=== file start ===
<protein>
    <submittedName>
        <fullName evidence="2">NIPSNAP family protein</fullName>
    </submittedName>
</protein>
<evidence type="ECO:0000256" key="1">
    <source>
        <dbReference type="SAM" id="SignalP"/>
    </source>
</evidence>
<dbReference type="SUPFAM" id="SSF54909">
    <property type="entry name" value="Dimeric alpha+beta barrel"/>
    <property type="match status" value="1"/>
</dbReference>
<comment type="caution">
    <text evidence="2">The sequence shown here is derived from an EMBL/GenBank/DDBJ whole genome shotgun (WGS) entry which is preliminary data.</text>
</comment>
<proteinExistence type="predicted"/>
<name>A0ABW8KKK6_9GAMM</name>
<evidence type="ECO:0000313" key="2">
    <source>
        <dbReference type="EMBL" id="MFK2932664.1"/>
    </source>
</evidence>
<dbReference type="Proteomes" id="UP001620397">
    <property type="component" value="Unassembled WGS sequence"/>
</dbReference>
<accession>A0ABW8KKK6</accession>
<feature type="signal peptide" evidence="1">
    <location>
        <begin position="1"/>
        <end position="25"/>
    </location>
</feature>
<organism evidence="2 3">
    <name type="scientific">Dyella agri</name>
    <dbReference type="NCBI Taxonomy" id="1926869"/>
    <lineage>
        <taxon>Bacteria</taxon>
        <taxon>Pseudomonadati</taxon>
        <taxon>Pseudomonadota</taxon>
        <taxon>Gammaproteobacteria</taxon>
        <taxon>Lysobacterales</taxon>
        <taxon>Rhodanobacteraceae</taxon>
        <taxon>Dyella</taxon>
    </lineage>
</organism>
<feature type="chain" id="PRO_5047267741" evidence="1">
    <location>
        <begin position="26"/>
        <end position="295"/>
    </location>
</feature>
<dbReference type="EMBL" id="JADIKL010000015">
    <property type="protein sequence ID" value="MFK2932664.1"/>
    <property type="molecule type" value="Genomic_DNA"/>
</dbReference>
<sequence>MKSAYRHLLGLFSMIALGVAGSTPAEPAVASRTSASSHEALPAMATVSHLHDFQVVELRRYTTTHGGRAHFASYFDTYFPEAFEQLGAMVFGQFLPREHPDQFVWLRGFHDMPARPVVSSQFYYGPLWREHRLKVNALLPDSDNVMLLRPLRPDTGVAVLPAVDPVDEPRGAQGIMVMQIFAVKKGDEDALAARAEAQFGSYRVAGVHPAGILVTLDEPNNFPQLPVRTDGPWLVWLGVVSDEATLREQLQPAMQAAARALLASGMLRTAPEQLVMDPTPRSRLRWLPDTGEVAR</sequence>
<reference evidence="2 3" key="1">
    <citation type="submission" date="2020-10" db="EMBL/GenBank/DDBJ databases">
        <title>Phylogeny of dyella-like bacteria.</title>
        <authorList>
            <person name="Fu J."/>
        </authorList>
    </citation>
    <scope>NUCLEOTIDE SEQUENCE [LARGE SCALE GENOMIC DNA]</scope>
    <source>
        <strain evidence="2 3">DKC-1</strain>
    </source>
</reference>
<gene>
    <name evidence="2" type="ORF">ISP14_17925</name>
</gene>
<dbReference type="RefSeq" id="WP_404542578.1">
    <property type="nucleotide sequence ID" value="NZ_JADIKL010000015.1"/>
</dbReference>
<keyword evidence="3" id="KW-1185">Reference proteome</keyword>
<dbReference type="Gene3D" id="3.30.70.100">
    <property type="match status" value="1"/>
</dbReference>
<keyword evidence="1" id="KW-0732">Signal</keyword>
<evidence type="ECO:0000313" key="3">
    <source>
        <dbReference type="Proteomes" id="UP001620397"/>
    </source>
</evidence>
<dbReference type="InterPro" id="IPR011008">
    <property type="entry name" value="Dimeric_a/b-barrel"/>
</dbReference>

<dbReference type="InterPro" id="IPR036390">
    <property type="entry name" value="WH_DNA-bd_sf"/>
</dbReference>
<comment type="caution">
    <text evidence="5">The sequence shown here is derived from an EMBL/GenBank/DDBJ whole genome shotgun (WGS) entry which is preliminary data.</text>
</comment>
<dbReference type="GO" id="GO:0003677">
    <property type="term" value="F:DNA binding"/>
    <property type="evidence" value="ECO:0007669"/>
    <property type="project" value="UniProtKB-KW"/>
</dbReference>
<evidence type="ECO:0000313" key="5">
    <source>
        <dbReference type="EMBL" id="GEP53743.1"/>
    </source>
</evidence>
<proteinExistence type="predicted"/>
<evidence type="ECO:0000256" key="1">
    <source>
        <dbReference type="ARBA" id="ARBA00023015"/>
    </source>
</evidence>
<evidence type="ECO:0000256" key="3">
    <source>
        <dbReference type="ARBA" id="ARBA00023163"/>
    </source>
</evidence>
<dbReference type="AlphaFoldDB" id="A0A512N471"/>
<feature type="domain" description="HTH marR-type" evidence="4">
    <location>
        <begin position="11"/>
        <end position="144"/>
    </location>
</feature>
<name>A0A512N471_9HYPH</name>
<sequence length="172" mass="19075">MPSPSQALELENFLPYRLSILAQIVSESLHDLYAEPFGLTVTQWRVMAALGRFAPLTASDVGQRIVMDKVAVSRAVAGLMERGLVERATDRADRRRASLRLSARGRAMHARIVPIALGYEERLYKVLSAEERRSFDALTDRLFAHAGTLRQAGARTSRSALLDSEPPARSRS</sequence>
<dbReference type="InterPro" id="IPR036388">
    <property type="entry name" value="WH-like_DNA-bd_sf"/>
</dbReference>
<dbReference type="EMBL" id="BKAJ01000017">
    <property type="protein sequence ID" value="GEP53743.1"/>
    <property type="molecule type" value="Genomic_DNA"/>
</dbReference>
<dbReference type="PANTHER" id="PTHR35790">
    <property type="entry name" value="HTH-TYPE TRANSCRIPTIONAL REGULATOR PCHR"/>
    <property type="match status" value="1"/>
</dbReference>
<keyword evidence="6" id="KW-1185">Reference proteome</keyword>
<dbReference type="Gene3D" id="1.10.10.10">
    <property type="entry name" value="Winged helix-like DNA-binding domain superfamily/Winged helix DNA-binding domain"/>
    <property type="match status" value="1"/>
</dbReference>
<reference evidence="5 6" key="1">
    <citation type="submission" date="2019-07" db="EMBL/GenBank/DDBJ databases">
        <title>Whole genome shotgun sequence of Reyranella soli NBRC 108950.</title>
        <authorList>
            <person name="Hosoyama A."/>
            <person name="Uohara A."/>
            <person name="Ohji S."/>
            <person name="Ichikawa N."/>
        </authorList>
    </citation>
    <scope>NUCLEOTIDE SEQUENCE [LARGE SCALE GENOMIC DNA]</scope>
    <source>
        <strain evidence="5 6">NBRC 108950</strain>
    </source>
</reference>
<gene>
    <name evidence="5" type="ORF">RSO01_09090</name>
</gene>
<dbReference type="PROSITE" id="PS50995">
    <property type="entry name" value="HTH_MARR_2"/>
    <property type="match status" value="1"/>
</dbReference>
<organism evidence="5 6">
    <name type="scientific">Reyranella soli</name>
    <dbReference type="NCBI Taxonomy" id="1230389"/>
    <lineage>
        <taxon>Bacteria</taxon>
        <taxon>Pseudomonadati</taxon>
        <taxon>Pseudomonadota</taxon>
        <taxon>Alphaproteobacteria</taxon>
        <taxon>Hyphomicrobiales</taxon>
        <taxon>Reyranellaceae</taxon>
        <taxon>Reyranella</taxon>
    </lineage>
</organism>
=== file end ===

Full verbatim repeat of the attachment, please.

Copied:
<protein>
    <submittedName>
        <fullName evidence="2">NIPSNAP family protein</fullName>
    </submittedName>
</protein>
<evidence type="ECO:0000256" key="1">
    <source>
        <dbReference type="SAM" id="SignalP"/>
    </source>
</evidence>
<dbReference type="SUPFAM" id="SSF54909">
    <property type="entry name" value="Dimeric alpha+beta barrel"/>
    <property type="match status" value="1"/>
</dbReference>
<comment type="caution">
    <text evidence="2">The sequence shown here is derived from an EMBL/GenBank/DDBJ whole genome shotgun (WGS) entry which is preliminary data.</text>
</comment>
<proteinExistence type="predicted"/>
<name>A0ABW8KKK6_9GAMM</name>
<evidence type="ECO:0000313" key="2">
    <source>
        <dbReference type="EMBL" id="MFK2932664.1"/>
    </source>
</evidence>
<dbReference type="Proteomes" id="UP001620397">
    <property type="component" value="Unassembled WGS sequence"/>
</dbReference>
<accession>A0ABW8KKK6</accession>
<feature type="signal peptide" evidence="1">
    <location>
        <begin position="1"/>
        <end position="25"/>
    </location>
</feature>
<organism evidence="2 3">
    <name type="scientific">Dyella agri</name>
    <dbReference type="NCBI Taxonomy" id="1926869"/>
    <lineage>
        <taxon>Bacteria</taxon>
        <taxon>Pseudomonadati</taxon>
        <taxon>Pseudomonadota</taxon>
        <taxon>Gammaproteobacteria</taxon>
        <taxon>Lysobacterales</taxon>
        <taxon>Rhodanobacteraceae</taxon>
        <taxon>Dyella</taxon>
    </lineage>
</organism>
<feature type="chain" id="PRO_5047267741" evidence="1">
    <location>
        <begin position="26"/>
        <end position="295"/>
    </location>
</feature>
<dbReference type="EMBL" id="JADIKL010000015">
    <property type="protein sequence ID" value="MFK2932664.1"/>
    <property type="molecule type" value="Genomic_DNA"/>
</dbReference>
<sequence>MKSAYRHLLGLFSMIALGVAGSTPAEPAVASRTSASSHEALPAMATVSHLHDFQVVELRRYTTTHGGRAHFASYFDTYFPEAFEQLGAMVFGQFLPREHPDQFVWLRGFHDMPARPVVSSQFYYGPLWREHRLKVNALLPDSDNVMLLRPLRPDTGVAVLPAVDPVDEPRGAQGIMVMQIFAVKKGDEDALAARAEAQFGSYRVAGVHPAGILVTLDEPNNFPQLPVRTDGPWLVWLGVVSDEATLREQLQPAMQAAARALLASGMLRTAPEQLVMDPTPRSRLRWLPDTGEVAR</sequence>
<reference evidence="2 3" key="1">
    <citation type="submission" date="2020-10" db="EMBL/GenBank/DDBJ databases">
        <title>Phylogeny of dyella-like bacteria.</title>
        <authorList>
            <person name="Fu J."/>
        </authorList>
    </citation>
    <scope>NUCLEOTIDE SEQUENCE [LARGE SCALE GENOMIC DNA]</scope>
    <source>
        <strain evidence="2 3">DKC-1</strain>
    </source>
</reference>
<gene>
    <name evidence="2" type="ORF">ISP14_17925</name>
</gene>
<dbReference type="RefSeq" id="WP_404542578.1">
    <property type="nucleotide sequence ID" value="NZ_JADIKL010000015.1"/>
</dbReference>
<keyword evidence="3" id="KW-1185">Reference proteome</keyword>
<dbReference type="Gene3D" id="3.30.70.100">
    <property type="match status" value="1"/>
</dbReference>
<keyword evidence="1" id="KW-0732">Signal</keyword>
<evidence type="ECO:0000313" key="3">
    <source>
        <dbReference type="Proteomes" id="UP001620397"/>
    </source>
</evidence>
<dbReference type="InterPro" id="IPR011008">
    <property type="entry name" value="Dimeric_a/b-barrel"/>
</dbReference>

<dbReference type="InterPro" id="IPR036390">
    <property type="entry name" value="WH_DNA-bd_sf"/>
</dbReference>
<comment type="caution">
    <text evidence="5">The sequence shown here is derived from an EMBL/GenBank/DDBJ whole genome shotgun (WGS) entry which is preliminary data.</text>
</comment>
<dbReference type="GO" id="GO:0003677">
    <property type="term" value="F:DNA binding"/>
    <property type="evidence" value="ECO:0007669"/>
    <property type="project" value="UniProtKB-KW"/>
</dbReference>
<evidence type="ECO:0000313" key="5">
    <source>
        <dbReference type="EMBL" id="GEP53743.1"/>
    </source>
</evidence>
<proteinExistence type="predicted"/>
<evidence type="ECO:0000256" key="1">
    <source>
        <dbReference type="ARBA" id="ARBA00023015"/>
    </source>
</evidence>
<evidence type="ECO:0000256" key="3">
    <source>
        <dbReference type="ARBA" id="ARBA00023163"/>
    </source>
</evidence>
<dbReference type="AlphaFoldDB" id="A0A512N471"/>
<feature type="domain" description="HTH marR-type" evidence="4">
    <location>
        <begin position="11"/>
        <end position="144"/>
    </location>
</feature>
<name>A0A512N471_9HYPH</name>
<sequence length="172" mass="19075">MPSPSQALELENFLPYRLSILAQIVSESLHDLYAEPFGLTVTQWRVMAALGRFAPLTASDVGQRIVMDKVAVSRAVAGLMERGLVERATDRADRRRASLRLSARGRAMHARIVPIALGYEERLYKVLSAEERRSFDALTDRLFAHAGTLRQAGARTSRSALLDSEPPARSRS</sequence>
<dbReference type="InterPro" id="IPR036388">
    <property type="entry name" value="WH-like_DNA-bd_sf"/>
</dbReference>
<dbReference type="EMBL" id="BKAJ01000017">
    <property type="protein sequence ID" value="GEP53743.1"/>
    <property type="molecule type" value="Genomic_DNA"/>
</dbReference>
<dbReference type="PANTHER" id="PTHR35790">
    <property type="entry name" value="HTH-TYPE TRANSCRIPTIONAL REGULATOR PCHR"/>
    <property type="match status" value="1"/>
</dbReference>
<keyword evidence="6" id="KW-1185">Reference proteome</keyword>
<dbReference type="Gene3D" id="1.10.10.10">
    <property type="entry name" value="Winged helix-like DNA-binding domain superfamily/Winged helix DNA-binding domain"/>
    <property type="match status" value="1"/>
</dbReference>
<reference evidence="5 6" key="1">
    <citation type="submission" date="2019-07" db="EMBL/GenBank/DDBJ databases">
        <title>Whole genome shotgun sequence of Reyranella soli NBRC 108950.</title>
        <authorList>
            <person name="Hosoyama A."/>
            <person name="Uohara A."/>
            <person name="Ohji S."/>
            <person name="Ichikawa N."/>
        </authorList>
    </citation>
    <scope>NUCLEOTIDE SEQUENCE [LARGE SCALE GENOMIC DNA]</scope>
    <source>
        <strain evidence="5 6">NBRC 108950</strain>
    </source>
</reference>
<gene>
    <name evidence="5" type="ORF">RSO01_09090</name>
</gene>
<dbReference type="PROSITE" id="PS50995">
    <property type="entry name" value="HTH_MARR_2"/>
    <property type="match status" value="1"/>
</dbReference>
<organism evidence="5 6">
    <name type="scientific">Reyranella soli</name>
    <dbReference type="NCBI Taxonomy" id="1230389"/>
    <lineage>
        <taxon>Bacteria</taxon>
        <taxon>Pseudomonadati</taxon>
        <taxon>Pseudomonadota</taxon>
        <taxon>Alphaproteobacteria</taxon>
        <taxon>Hyphomicrobiales</taxon>
        <taxon>Reyranellaceae</taxon>
        <taxon>Reyranella</taxon>
    </lineage>
</organism>